The Union for Reform Judaism has sold off half of its headquarters in New York and is investing $1 million from the proceeds to overhaul its youth programming.
The sale of one of the union’s two floors at its midtown Manhattan headquarters closed on Wednesday; Rabbi Rick Jacobs, the movement’s president, announced the sale in his speech Thursday at the Reform biennial in San Diego. He said $1 million from the sale would be used to supplement major foundation grants awarded to the union to reshape its youth engagement strategies.
The union also will be moving most of its New York-based youth professionals from its Manhattan headquarters to the campus of Hebrew Union College-Jewish Institute of Religion, which is also in Manhattan.
“As long as a structure or institution of Jewish life serves the sacred mission of our people, it deserves to be preserved,” Jacobs said in his speech. “But now and then, and especially now, we are well-advised to examine the fit between ends and means, in order to ensure that we remain devoted to the audacious imperatives that got us started.”
The sale of office space, Jacobs said, was made “to reinvest our own assets from bricks and mortar to people.” Jacobs devoted much of his biennial address to promoting what he called “audacious hospitality” – including embracing intermarried families and non-practicing Jews known as “nones.”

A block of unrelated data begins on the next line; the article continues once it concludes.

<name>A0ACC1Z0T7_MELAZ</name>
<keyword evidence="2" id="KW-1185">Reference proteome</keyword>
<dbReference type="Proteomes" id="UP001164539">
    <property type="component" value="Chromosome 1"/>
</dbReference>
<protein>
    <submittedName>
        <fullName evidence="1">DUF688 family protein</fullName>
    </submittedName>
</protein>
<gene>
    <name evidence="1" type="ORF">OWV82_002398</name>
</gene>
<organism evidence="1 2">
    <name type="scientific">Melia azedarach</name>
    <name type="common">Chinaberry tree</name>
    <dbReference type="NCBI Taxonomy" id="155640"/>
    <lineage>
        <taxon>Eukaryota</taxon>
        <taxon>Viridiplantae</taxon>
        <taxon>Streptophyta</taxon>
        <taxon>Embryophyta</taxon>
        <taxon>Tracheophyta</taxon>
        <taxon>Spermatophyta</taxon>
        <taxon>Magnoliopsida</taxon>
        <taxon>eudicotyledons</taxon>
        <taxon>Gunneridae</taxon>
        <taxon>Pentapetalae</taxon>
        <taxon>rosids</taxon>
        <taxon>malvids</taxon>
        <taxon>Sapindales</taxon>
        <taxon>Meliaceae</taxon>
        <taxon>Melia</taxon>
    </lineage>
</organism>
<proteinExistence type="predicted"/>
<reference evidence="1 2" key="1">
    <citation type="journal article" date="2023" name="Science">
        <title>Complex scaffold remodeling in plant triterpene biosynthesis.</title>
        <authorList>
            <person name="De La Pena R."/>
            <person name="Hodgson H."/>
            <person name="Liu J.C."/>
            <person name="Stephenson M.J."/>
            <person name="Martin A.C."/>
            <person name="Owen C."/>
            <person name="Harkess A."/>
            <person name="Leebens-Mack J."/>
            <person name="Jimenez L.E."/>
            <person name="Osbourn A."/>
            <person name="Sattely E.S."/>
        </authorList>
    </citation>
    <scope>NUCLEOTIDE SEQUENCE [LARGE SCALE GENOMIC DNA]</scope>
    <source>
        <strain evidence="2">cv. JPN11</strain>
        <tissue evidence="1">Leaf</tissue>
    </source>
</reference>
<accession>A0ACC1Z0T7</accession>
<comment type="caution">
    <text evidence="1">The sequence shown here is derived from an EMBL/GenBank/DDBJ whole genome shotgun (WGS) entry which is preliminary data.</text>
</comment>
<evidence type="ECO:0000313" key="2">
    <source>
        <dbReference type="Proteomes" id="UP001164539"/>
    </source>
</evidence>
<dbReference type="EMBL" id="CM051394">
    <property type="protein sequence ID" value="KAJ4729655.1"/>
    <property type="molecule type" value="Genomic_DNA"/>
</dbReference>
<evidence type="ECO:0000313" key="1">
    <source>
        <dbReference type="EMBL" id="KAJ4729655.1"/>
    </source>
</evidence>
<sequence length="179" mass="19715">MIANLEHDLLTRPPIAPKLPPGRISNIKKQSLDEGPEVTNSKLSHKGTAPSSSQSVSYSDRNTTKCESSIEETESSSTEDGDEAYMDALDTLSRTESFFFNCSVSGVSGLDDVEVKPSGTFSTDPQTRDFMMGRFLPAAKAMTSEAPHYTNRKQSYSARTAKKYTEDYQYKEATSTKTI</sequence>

“I still hear Jewish leaders talk about intermarriage as if it were a disease. It is not. It is a result of the open society that no one here wants to close,” Jacobs said. “What would you prefer? More anti-Semitism? That people did not feel as comfortable with us?”
Jacobs said non-Jews who want to be part of the Jewish community present “the opportunity of the millennium” for American Judaism.
“We have a sacred obligation to open our doors, to add to our ranks, and to make sure that progressive Judaism has a growing, not a shrinking, voice,” he said. “It is a veritable gift of God to have the opportunity of a millennium: more non-Jews who want ‘in’ than Jews who want ‘out.’”
Among the new initiatives Jacobs announced are the expansion of the Reform youth movement, NFTY, the National Federation of Temple Youth, to include sixth through eighth graders; a new partnership with the Ruderman Family Foundation to help make Reform institutions more open to people with disabilities; and a deepening of the union’s ties with Hebrew Union College.
“We must reboot, not just retool, transform, not just tinker,” Jacobs said.